Last September, I received the greatest gift. It was a warm, clear evening. About 100 parents crowded into an elementary school library. Four teachers stood at the front of the room and described the third-grade curriculum. My wife and I were curious. It was a new city, a new district, a new school for our daughter. How do they do things here, we wondered.
It turned out they do things like most public schools in America. Readin’, writin’, ‘rithmetic. Report cards. Standardized tests. Then came the gift. Not magic beans or a new car or a sex robot. It was America’s favorite gift: freedom.
One of the teachers explained. “This year, we’re not assigning homework. We expect a lot of the kids during the day, and when they go home, we want them to have time for unstructured play.”
I turned to my wife and grinned like an idiot. I thought of other parents, far away in the town we’d just left, haranguing their children every night, desperate to burn through a stack of worksheets filled with vocabulary words and division problems before bathtime and storytime and bedtime. I drifted into a waking dream, imagining the carefree frolic of empty afternoons that lay ahead. My daughter wouldn’t have homework. That meant I wouldn’t have homework either!
Because let’s be honest here. When an 8-year-old has a school assignment, it’s really an assignment for her parents. No, I’m not hunched over a child-sized desk sweating out the solution to 13×27. But I am cajoling, bribing, and threatening all evening to make sure she’s hunched over that desk. Hear me now: homework destroys lives. And, after a year without it, I have a sneaking suspicion that’s the point.
Let me pause here. There’s a distinction between busywork for grade schoolers and research projects for teenagers. The life-destroying homework I’m talking about is of the preprinted, fill-in-the-blank, rote regurgitation variety. It fosters no insights, spawns no epiphanies, adorns no refrigerators. It simply insists upon itself, to prove that it can make a child give over a fraction of her life in the name of obligation.
There’s a perverse desire lurking in the hearts of certain grown-ups. A conviction that Brayydynn needs to learn how to buckle down and be a man now that he can ride a bike without falling over. He needs to quit dallying and shoulder responsibility without complaint. This viewpoint is really projection as punishment. I’m miserable in my life, so I better make sure you’re miserable too. That way, you’ll know how to act when you’re my age and miserable.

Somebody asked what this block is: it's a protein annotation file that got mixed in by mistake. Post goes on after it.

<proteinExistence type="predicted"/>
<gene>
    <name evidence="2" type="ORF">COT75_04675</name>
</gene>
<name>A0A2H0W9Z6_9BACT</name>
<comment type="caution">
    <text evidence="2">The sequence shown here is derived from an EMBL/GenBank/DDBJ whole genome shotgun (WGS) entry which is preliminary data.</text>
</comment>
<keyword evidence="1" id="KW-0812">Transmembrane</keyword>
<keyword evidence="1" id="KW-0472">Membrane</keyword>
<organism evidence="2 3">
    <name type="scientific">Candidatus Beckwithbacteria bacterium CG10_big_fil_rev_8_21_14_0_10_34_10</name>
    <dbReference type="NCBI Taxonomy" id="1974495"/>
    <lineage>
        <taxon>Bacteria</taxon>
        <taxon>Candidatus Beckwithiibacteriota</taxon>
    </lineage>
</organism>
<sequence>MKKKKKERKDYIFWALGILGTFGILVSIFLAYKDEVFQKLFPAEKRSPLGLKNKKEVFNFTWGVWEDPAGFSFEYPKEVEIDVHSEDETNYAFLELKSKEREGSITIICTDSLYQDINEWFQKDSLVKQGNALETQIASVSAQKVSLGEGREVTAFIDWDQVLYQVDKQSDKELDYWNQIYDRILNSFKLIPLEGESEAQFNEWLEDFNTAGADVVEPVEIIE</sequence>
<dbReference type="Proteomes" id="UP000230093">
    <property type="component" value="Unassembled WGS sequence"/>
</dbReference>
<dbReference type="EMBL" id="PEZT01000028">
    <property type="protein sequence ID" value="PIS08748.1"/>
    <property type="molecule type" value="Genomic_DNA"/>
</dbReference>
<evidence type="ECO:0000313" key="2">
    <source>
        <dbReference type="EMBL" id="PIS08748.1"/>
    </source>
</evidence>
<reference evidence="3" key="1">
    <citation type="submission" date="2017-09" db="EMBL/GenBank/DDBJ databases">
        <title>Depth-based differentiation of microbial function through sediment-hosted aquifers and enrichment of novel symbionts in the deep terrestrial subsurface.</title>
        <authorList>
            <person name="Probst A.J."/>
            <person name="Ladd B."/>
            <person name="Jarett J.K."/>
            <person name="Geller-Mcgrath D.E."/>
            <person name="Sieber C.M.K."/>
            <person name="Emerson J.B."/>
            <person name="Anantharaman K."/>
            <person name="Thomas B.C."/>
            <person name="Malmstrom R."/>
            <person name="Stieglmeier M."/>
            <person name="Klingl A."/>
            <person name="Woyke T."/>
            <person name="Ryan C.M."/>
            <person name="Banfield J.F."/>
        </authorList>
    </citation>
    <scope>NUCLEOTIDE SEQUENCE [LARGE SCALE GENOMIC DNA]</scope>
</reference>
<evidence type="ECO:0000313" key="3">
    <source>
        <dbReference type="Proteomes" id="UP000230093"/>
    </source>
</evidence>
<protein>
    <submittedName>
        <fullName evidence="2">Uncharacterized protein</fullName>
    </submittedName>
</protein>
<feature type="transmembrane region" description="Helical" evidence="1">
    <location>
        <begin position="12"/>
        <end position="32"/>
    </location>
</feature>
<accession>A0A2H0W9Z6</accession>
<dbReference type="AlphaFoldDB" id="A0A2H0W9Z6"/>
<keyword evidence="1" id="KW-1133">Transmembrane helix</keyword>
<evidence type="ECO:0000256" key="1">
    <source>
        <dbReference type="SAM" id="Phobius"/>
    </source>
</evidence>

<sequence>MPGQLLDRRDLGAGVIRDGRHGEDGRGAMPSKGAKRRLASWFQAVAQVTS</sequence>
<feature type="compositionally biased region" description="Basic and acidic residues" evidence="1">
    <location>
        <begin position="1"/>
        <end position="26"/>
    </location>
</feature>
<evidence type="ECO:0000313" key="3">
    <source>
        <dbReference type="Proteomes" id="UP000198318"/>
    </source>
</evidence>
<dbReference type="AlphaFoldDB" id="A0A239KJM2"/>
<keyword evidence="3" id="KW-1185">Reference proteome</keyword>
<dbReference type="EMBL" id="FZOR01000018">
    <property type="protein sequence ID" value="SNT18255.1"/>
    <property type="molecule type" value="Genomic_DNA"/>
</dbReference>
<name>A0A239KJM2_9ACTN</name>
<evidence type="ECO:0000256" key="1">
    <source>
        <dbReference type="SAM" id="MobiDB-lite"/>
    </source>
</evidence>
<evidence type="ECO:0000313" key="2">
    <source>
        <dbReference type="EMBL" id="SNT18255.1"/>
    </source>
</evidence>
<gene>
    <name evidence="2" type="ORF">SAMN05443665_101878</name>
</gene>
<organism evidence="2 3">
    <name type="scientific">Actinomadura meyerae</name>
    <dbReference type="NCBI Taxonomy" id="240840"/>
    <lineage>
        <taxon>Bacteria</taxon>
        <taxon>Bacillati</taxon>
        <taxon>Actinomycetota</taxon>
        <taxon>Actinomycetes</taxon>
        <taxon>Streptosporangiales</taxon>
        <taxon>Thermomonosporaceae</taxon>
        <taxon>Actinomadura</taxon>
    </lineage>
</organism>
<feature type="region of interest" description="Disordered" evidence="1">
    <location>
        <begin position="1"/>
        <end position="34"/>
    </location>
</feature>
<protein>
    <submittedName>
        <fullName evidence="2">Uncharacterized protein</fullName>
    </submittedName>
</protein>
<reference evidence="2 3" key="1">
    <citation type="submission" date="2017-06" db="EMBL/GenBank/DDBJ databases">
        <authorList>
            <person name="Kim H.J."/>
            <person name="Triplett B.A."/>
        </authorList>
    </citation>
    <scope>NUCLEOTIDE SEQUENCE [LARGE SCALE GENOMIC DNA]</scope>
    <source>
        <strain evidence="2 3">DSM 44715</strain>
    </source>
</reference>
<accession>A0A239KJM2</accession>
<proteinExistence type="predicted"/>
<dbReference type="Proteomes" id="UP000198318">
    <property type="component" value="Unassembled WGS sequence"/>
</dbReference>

Think about your job. If you own a smartphone, you’re never not at work. Not really. You answer client emails in bed, request meetings at the breakfast table and read LinkedIn posts during dinner. Every fast-paced workplace requires people who crave multiple projects to juggle simultaneously, who fill out TPS reports all day long without complaint. It’s sprint ahead or fall behind and fail. Adults are allowed to deal with this constant stress by drinking beer and smoking weed (in the cool states). But not kids! So we can either push for Juicy Juice Pale Ale, or we can pump the brakes on the paperwork expectations for grade schoolers.
Here’s a short list of what my daughter and I have done after school instead of doing homework. We’ve explored a lake on a rowboat. We’ve visited the natural history museum to stare at the skull of a triceratops. We’ve gone beachcombing at sunset. We’ve dropped in at the bakery, meandered around islands, and taken the car in for service. (Not everything has been fun for her.) I’ve shuttled her around to cello lessons and swim lessons and soccer games. (Not everything has been fun for me either.)
Here’s something else she’s done: pursued her own interests. She’s checked out cookbooks from the library, and we’ve worked on recipes together. She and a group of friends have started a weekly class newsletter. She’s set up a sidewalk lemonade stand. She’s taught her little brother how to identify birds and poison ivy (in a loving way — not the wipe-your-butt-with-it way I would have used with my younger brother).